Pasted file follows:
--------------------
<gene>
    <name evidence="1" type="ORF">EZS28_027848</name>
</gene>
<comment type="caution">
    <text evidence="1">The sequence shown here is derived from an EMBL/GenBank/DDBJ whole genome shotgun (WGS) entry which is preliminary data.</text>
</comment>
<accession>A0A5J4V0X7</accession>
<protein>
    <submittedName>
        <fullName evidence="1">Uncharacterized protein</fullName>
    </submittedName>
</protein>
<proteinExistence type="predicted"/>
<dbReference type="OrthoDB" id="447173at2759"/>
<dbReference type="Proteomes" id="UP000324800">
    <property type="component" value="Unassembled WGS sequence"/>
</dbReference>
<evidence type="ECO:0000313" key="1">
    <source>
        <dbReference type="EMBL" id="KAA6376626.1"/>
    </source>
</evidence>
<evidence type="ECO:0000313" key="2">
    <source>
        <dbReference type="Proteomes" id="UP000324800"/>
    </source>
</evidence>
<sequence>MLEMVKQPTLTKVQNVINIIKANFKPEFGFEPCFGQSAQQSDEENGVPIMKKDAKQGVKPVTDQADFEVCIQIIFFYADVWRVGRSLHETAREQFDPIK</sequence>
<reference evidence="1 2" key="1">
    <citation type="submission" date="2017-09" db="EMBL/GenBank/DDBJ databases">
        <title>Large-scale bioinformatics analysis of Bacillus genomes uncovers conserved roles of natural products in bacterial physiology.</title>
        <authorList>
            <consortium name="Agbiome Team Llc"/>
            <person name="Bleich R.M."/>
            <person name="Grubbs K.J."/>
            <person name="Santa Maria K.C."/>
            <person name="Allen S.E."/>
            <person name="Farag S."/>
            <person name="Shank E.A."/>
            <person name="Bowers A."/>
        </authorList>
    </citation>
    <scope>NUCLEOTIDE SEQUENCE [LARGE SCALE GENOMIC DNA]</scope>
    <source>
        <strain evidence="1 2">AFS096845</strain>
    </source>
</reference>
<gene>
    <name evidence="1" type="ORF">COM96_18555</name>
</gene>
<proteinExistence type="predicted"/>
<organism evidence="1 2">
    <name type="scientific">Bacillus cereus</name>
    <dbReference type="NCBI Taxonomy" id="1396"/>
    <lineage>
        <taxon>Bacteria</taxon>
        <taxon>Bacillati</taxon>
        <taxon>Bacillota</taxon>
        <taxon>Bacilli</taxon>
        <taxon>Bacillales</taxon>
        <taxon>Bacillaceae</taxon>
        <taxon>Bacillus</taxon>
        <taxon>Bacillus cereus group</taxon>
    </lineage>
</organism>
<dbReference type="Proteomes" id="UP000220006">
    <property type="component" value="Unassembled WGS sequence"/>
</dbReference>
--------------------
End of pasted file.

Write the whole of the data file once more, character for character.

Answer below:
<gene>
    <name evidence="1" type="ORF">EZS28_027848</name>
</gene>
<comment type="caution">
    <text evidence="1">The sequence shown here is derived from an EMBL/GenBank/DDBJ whole genome shotgun (WGS) entry which is preliminary data.</text>
</comment>
<accession>A0A5J4V0X7</accession>
<protein>
    <submittedName>
        <fullName evidence="1">Uncharacterized protein</fullName>
    </submittedName>
</protein>
<proteinExistence type="predicted"/>
<dbReference type="OrthoDB" id="447173at2759"/>
<dbReference type="Proteomes" id="UP000324800">
    <property type="component" value="Unassembled WGS sequence"/>
</dbReference>
<evidence type="ECO:0000313" key="1">
    <source>
        <dbReference type="EMBL" id="KAA6376626.1"/>
    </source>
</evidence>
<evidence type="ECO:0000313" key="2">
    <source>
        <dbReference type="Proteomes" id="UP000324800"/>
    </source>
</evidence>
<sequence>MLEMVKQPTLTKVQNVINIIKANFKPEFGFEPCFGQSAQQSDEENGVPIMKKDAKQGVKPVTDQADFEVCIQIIFFYADVWRVGRSLHETAREQFDPIK</sequence>
<reference evidence="1 2" key="1">
    <citation type="submission" date="2017-09" db="EMBL/GenBank/DDBJ databases">
        <title>Large-scale bioinformatics analysis of Bacillus genomes uncovers conserved roles of natural products in bacterial physiology.</title>
        <authorList>
            <consortium name="Agbiome Team Llc"/>
            <person name="Bleich R.M."/>
            <person name="Grubbs K.J."/>
            <person name="Santa Maria K.C."/>
            <person name="Allen S.E."/>
            <person name="Farag S."/>
            <person name="Shank E.A."/>
            <person name="Bowers A."/>
        </authorList>
    </citation>
    <scope>NUCLEOTIDE SEQUENCE [LARGE SCALE GENOMIC DNA]</scope>
    <source>
        <strain evidence="1 2">AFS096845</strain>
    </source>
</reference>
<gene>
    <name evidence="1" type="ORF">COM96_18555</name>
</gene>
<proteinExistence type="predicted"/>
<organism evidence="1 2">
    <name type="scientific">Bacillus cereus</name>
    <dbReference type="NCBI Taxonomy" id="1396"/>
    <lineage>
        <taxon>Bacteria</taxon>
        <taxon>Bacillati</taxon>
        <taxon>Bacillota</taxon>
        <taxon>Bacilli</taxon>
        <taxon>Bacillales</taxon>
        <taxon>Bacillaceae</taxon>
        <taxon>Bacillus</taxon>
        <taxon>Bacillus cereus group</taxon>
    </lineage>
</organism>
<dbReference type="Proteomes" id="UP000220006">
    <property type="component" value="Unassembled WGS sequence"/>
</dbReference>